Sunday, August 13, 2017

The Journal Editor's Perspective - Reference Services Review

Guest post by Eleanor Mitchell and  Sarah Barbara Watstein

As co-editors of Reference Services Review (RSR), we hope that authors will enjoy the authoring and publication experience; the following tips and aha’s promise to make the academic writing journey a fulfilling one!

  1. Why Write? Why Publish? Before you begin, think about why you want to write and publish. Do you want to demonstrate or share expertise? Advance in your position or career? Obtain funding? Develop/build community? Enhance the visibility of your institution/library/program? Do writing and publication bring you professional or personal satisfaction? Reflecting on why you want to write and publish at the head end of your work ensures both focus and momentum.
  2. Journal Options: Identify and assess journal options (publishing options/outlets). Review the journal purpose, editorial objectives, availability, intended audience, guidance for potential authors, colleague-mentoring opportunities.
  3. The Right Fit: Select the appropriate journal for your topic, your style and approach, your preferred audience, your time-frame.  If you have an off -hand, editorial style of writing, and use an informal tone, make sure the journal you are considering publishes this sort of writing.  However, sometimes, in our journal (Reference Services Review) we will include an opinion piece or an interview or a point-counterpoint style article if the topic seems provocative and relevant. Similarly, sometimes a submission may seem tangential or almost off-topic for our areas of focus; with additional work and refocusing, articles of this sort have become among the most highly downloaded by our readers.  If your topic and perspective are compelling, take a chance.
  4. Making Contact: If you have questions about whether or not a journal is “the right fit,” contact the editor or co-editor, attend conferences or events and stop by the publisher’s booth(s), reach out to members of the journal’s Editorial Advisory Board, or track down published authors.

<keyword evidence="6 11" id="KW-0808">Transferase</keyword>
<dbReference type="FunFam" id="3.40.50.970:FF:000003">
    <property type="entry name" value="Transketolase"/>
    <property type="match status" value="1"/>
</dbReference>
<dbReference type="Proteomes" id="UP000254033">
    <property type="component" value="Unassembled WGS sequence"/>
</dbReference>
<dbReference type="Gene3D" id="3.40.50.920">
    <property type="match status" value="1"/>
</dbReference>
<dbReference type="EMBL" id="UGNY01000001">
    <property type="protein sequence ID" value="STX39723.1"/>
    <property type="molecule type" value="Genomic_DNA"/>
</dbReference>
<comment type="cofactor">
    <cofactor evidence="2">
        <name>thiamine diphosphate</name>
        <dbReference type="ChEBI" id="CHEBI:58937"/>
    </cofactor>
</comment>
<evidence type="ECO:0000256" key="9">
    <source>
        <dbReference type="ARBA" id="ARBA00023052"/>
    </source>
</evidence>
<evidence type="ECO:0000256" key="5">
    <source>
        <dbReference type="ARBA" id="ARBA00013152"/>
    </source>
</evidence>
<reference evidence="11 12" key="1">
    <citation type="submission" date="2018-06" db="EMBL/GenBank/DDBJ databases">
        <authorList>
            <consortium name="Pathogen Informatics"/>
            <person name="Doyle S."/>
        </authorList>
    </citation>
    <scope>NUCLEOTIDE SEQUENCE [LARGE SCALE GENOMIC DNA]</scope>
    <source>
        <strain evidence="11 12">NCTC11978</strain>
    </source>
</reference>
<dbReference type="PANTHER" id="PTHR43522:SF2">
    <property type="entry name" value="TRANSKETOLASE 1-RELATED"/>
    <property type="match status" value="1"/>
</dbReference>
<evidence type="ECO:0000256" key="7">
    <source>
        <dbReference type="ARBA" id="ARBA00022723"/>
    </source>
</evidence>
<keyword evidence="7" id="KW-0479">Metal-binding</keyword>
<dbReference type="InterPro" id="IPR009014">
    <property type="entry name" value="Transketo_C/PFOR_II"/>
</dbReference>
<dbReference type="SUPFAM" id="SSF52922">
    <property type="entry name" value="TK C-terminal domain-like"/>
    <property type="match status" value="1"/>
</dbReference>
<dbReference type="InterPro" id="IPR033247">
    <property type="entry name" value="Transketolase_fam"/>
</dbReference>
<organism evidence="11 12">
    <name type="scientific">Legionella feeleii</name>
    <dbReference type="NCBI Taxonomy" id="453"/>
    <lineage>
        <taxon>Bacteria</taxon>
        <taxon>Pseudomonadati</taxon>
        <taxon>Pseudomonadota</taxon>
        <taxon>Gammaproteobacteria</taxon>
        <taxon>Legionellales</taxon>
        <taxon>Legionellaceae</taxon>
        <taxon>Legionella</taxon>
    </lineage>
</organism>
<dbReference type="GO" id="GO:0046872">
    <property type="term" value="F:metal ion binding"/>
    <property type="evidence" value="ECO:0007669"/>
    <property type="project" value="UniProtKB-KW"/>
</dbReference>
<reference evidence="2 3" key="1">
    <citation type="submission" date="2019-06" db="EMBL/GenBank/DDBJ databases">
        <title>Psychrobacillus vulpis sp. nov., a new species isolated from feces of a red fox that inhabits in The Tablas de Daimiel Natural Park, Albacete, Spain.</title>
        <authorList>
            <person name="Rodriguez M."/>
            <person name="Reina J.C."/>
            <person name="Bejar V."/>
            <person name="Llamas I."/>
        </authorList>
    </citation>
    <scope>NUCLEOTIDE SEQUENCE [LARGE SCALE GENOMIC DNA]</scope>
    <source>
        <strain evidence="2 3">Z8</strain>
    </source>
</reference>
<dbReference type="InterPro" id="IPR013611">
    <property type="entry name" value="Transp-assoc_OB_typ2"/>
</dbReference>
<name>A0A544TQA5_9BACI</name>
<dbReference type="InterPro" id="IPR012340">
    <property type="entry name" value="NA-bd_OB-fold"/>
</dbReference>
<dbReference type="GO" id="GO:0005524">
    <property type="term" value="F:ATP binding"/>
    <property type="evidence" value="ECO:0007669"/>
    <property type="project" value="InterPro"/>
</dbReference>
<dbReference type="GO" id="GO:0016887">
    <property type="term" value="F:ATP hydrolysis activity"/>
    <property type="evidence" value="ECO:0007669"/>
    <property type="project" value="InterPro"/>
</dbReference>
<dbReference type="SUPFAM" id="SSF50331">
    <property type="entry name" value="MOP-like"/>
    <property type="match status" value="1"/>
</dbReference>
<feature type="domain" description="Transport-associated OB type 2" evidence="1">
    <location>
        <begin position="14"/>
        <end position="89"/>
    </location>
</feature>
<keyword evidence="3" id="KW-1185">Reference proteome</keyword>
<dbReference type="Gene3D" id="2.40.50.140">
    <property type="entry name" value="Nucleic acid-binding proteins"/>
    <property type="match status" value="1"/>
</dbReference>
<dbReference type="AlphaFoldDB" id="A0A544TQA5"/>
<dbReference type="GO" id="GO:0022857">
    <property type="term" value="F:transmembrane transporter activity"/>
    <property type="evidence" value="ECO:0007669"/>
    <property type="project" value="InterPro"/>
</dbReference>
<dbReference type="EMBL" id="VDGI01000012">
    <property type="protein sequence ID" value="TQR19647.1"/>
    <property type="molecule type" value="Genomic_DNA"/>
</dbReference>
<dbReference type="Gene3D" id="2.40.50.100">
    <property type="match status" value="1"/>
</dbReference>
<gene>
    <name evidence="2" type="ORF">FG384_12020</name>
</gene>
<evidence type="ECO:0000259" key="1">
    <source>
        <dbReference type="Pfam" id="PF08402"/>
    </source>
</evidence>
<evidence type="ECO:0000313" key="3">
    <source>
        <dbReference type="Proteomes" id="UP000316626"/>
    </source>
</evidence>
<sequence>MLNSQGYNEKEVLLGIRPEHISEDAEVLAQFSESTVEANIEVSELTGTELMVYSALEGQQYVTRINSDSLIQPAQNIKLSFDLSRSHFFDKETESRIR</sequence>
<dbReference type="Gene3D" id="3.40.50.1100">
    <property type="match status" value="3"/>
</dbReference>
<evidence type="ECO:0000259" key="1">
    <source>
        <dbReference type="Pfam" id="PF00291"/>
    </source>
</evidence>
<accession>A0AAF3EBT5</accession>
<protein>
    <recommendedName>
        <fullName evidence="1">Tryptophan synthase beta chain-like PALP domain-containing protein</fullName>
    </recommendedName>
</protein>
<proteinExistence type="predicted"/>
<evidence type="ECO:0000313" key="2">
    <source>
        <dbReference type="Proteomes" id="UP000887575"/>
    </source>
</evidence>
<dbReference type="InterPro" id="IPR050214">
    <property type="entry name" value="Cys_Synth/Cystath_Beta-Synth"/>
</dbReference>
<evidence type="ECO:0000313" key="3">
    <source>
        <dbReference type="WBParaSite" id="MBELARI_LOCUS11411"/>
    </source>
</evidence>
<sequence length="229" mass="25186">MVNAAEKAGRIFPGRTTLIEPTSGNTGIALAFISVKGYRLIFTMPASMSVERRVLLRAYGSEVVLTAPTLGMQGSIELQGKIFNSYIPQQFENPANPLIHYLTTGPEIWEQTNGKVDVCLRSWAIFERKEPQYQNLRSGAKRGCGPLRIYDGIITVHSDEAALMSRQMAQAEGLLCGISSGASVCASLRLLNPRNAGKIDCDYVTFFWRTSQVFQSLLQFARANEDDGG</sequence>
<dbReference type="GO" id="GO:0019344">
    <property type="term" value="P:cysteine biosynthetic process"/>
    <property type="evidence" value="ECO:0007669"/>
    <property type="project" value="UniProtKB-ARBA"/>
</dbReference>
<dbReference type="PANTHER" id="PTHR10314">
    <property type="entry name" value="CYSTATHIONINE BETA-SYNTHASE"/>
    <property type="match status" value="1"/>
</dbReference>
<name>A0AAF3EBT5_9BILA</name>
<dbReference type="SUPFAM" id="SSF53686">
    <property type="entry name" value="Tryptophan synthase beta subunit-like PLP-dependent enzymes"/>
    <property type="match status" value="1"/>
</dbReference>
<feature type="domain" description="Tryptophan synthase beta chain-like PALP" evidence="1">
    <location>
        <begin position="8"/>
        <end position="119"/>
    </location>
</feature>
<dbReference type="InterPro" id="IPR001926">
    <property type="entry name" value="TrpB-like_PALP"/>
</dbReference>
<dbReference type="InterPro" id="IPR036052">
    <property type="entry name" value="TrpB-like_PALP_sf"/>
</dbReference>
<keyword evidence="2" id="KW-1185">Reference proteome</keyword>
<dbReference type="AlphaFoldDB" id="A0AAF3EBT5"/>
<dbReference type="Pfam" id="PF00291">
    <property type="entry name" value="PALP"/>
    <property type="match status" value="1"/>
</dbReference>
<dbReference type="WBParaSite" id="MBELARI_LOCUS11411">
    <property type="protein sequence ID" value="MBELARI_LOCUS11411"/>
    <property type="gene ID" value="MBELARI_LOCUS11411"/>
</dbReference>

5. Author Guidelines: Adhere to manuscript requirements (format; tables, figures and illustrations; references”) and follow manuscript submission guidelines.
  6. Manuscript Submission: Submit your best and final work: don’t send something half-baked or clearly unedited. However, RSR has a long editorial tradition, established by our long time founding editor and legend Ilene Rockman, of working closely with authors, particularly first time authors, to help them at different points in the process. Whether it is sharpening the thesis, clarifying the arguments, or bringing additional sources or perspectives to bear, our reviewers and editors often provide essential guidance. Frequently authors will correspond with us outside the submission process to jump start their writing process.
  7. The Editorial Process: Familiarize yourself with the manuscript review and revision process for the journal you’ve selected.
  8. The Revising Process – Do’s and Don’ts: Do read the reviews carefully. Decide whether to revise or not. As you revise, take care to respond to the reviewer’s/reviewers’ comments. And, take care to complete your revisions in a timely manner. When in doubt, check in with the journal editor. Remember not to internalize or personalize the reviewer’s/reviewers’ comments.
  9. Copyright, Permissions and Access: Familiarize yourself with the copyright and permissions policies of the journal, including guidance on published article reuse by authors and others. Some journals/publishers assist authors in fulfilling funder open access mandates by depositing the accepted version of their article in a designated public repository within the required time period.
  10. If Your Article is Rejected: Read the reviews carefully. Consider the reasons provided. Either plan to rewrite/resubmit or plan to resubmit elsewhere.

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